Waxing Nostalgic About Apollo 11? Neil and Buzz Land at Madame Tussauds' Space Exhibit!

In an era of immersive experiences, Madame Tussauds in Washington, D.C., has a special one for space fans — the chance to interact with wax versions of Apollo 11 astronauts Neil Armstrong and Buzz Aldrin and follow their historic journey to the moon.

The world-famous wax museum (which is based in London but has smaller venues in other major cities) promises visitors the chance to follow in the first two moonwalkers' footsteps and to see what it feels like to wear a spacesuit. This is all in honor of the 50th anniversary of the first human moon landing, which occurred on July 20, 1969.

The D.C. museum also recently hosted a discussion with Jennifer Stern, a space scientist with NASA's Goddard Space Flight Center in nearby Greenbelt, Maryland. Her work includes instrument development for geochemical measurements on planetary surfaces, particularly Mars.

Related: Apollo 11 at 50: A Complete Guide to the Historic Moon Landing

A special Apollo 11 exhibit at Madame Tussauds in Washington, D.C., features wax versions of Neil Armstrong and Buzz Aldrin. (Image credit: Madame Tussauds)

"Fifty years ago, the United States proved to the world that nothing was impossible when Neil Armstrong took his first steps on the moon," Stern said in a statement. "This is an exciting time for America as we enter a new age of space exploration with NASA's Artemis program that will take us back to the moon in preparation for human exploration of Mars."

"We strive to bring iconic moments in history to our guests through immersive activities like this special Q&A, and the new Apollo 11 experience featuring the figures of Neil Armstrong and Buzz Aldrin," added  Therese Alvich, general manager of Madame Tussauds Washington, D.C., in the same statement.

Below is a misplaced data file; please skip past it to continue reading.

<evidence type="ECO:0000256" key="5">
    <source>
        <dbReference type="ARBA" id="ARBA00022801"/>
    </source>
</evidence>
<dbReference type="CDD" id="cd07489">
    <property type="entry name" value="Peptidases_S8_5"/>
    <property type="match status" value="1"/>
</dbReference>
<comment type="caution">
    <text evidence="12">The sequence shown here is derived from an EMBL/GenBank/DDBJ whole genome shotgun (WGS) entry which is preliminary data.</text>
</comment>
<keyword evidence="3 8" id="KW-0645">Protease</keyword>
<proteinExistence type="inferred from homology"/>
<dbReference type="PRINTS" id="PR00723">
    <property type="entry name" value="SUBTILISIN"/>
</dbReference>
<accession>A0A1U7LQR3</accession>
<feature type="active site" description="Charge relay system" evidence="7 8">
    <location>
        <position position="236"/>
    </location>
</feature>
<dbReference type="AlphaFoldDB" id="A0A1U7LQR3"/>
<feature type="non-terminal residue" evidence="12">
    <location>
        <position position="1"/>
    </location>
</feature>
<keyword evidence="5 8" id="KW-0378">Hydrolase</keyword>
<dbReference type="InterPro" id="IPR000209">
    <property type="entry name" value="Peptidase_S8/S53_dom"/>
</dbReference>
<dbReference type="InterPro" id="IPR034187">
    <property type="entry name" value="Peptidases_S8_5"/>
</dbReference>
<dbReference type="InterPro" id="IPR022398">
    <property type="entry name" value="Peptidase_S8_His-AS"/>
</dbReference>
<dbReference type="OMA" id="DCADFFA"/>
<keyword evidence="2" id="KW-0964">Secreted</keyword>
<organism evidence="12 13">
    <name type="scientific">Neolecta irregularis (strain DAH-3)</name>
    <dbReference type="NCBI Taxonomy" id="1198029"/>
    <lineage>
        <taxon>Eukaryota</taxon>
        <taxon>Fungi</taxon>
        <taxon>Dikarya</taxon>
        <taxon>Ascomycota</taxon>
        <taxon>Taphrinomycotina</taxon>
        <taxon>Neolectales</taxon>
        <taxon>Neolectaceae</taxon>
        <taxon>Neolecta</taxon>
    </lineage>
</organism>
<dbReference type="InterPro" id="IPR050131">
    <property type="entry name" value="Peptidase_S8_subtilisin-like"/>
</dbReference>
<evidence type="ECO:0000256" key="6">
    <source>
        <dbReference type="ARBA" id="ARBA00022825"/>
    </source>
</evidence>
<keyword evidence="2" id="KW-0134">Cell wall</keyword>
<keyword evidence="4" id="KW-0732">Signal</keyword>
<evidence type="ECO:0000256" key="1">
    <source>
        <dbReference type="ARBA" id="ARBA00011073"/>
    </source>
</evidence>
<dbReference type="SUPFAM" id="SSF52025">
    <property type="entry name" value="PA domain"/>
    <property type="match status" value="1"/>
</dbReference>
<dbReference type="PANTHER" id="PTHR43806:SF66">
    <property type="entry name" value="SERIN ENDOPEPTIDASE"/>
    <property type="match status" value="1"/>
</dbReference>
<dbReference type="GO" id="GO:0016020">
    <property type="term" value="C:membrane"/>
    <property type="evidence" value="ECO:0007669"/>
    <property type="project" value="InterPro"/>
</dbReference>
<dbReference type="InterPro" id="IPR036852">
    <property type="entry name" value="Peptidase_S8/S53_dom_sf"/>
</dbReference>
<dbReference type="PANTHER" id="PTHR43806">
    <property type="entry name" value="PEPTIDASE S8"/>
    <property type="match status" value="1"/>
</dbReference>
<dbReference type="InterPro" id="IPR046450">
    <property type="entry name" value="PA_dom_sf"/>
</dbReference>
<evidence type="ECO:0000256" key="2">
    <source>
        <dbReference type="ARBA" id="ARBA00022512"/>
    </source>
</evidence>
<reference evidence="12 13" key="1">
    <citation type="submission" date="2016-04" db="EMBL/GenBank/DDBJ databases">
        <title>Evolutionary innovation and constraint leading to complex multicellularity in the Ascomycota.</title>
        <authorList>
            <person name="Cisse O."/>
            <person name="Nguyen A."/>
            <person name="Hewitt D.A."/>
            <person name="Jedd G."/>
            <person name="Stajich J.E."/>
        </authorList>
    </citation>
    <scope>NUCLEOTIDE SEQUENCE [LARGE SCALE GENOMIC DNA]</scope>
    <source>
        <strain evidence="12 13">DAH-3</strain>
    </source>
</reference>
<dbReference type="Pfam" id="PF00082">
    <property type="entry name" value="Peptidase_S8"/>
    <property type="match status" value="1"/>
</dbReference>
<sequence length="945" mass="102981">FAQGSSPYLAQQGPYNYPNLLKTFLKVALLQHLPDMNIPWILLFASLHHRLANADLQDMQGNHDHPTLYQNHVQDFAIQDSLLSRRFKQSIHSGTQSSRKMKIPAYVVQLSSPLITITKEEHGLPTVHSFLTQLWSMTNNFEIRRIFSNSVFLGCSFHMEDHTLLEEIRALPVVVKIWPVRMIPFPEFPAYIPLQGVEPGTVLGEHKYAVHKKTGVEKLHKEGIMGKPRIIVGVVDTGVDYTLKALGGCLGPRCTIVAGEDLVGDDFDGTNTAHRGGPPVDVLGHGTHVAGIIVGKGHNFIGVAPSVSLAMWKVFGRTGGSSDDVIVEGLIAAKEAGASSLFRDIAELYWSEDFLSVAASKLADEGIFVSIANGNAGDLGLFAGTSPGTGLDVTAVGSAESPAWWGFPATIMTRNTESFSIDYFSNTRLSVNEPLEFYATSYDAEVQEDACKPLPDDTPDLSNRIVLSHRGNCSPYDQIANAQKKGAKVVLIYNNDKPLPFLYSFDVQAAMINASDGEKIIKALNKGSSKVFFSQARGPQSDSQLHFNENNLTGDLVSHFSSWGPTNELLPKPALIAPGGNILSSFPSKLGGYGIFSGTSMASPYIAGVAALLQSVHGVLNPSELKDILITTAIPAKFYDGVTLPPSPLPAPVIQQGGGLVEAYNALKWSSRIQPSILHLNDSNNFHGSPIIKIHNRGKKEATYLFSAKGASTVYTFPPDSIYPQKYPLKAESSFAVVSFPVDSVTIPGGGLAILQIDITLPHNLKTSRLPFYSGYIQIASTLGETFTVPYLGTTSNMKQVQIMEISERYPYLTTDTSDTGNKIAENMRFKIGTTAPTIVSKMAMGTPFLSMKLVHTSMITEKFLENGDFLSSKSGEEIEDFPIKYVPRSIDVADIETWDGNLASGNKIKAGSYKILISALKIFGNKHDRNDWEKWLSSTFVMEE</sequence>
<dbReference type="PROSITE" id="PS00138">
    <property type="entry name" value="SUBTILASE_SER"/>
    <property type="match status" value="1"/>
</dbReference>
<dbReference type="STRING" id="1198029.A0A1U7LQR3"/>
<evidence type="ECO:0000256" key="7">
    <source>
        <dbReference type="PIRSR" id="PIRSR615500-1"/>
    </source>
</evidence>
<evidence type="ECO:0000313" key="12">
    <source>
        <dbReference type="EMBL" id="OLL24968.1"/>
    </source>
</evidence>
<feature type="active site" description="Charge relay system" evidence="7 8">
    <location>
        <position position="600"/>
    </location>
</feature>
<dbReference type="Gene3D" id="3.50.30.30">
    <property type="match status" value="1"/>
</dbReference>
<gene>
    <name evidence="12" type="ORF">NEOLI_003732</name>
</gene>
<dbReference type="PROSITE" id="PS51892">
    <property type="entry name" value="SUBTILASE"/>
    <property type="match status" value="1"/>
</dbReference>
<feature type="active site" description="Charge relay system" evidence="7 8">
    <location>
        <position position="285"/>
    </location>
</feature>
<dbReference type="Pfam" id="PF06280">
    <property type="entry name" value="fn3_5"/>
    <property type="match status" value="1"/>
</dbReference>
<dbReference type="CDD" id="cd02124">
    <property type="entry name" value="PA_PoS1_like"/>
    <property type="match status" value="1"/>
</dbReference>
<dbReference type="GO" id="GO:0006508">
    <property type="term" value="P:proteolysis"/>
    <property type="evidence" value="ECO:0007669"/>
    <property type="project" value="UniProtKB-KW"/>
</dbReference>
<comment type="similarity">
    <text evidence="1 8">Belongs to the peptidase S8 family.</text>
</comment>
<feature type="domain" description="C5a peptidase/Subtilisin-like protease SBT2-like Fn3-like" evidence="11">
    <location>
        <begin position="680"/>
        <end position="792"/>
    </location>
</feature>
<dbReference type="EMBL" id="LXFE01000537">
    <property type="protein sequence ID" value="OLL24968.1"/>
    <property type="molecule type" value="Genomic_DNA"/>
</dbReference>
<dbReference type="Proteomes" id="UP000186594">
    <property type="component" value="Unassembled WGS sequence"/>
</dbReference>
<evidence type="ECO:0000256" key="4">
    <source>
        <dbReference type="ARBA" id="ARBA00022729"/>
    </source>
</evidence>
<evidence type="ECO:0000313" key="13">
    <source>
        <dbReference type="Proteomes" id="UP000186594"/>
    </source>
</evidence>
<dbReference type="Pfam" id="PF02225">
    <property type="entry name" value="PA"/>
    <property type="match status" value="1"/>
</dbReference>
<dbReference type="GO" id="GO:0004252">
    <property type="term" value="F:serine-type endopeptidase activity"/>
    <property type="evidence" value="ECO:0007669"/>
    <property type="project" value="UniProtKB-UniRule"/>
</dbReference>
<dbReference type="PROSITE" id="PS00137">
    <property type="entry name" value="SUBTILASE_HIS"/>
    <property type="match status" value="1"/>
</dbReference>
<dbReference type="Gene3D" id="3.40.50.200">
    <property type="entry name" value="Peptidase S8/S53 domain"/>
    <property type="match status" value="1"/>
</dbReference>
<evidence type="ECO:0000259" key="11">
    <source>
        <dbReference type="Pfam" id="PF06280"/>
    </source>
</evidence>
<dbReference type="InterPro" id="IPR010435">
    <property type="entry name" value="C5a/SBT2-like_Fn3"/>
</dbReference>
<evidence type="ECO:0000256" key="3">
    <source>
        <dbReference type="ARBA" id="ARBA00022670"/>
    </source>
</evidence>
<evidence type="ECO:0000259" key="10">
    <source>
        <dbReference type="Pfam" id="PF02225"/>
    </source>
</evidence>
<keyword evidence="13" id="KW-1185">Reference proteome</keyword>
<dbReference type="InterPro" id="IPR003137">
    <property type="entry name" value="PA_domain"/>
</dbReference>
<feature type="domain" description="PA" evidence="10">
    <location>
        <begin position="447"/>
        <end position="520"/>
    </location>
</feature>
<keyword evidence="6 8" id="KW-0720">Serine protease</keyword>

NASA's Artemis program aims to put astronauts down near the moon's south pole by 2024, and to establish a long-term human presence on and around Earth's nearest neighbor over the following years. The main goal is to use the moon as a stepping-stone for crewed missions to Mars, which the agency hopes to do in the 2030s.

More information is available at www.madametussaudsdc.com.

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Elizabeth Howell
Staff Writer, Spaceflight

Elizabeth Howell (she/her), Ph.D., is a staff writer in the spaceflight channel since 2022 covering diversity, education and gaming as well. She was contributing writer for Space.com for 10 years before joining full-time. Elizabeth's reporting includes multiple exclusives with the White House and Office of the Vice-President of the United States, an exclusive conversation with aspiring space tourist (and NSYNC bassist) Lance Bass, speaking several times with the International Space Station, witnessing five human spaceflight launches on two continents, flying parabolic, working inside a spacesuit, and participating in a simulated Mars mission. Her latest book, "Why Am I Taller?", is co-written with astronaut Dave Williams. Elizabeth holds a Ph.D. and M.Sc. in Space Studies from the University of North Dakota, a Bachelor of Journalism from Canada's Carleton University and a Bachelor of History from Canada's Athabasca University. Elizabeth is also a post-secondary instructor in communications and science at several institutions since 2015; her experience includes developing and teaching an astronomy course at Canada's Algonquin College (with Indigenous content as well) to more than 1,000 students since 2020. Elizabeth first got interested in space after watching the movie Apollo 13 in 1996, and still wants to be an astronaut someday. Mastodon: https://qoto.org/@howellspace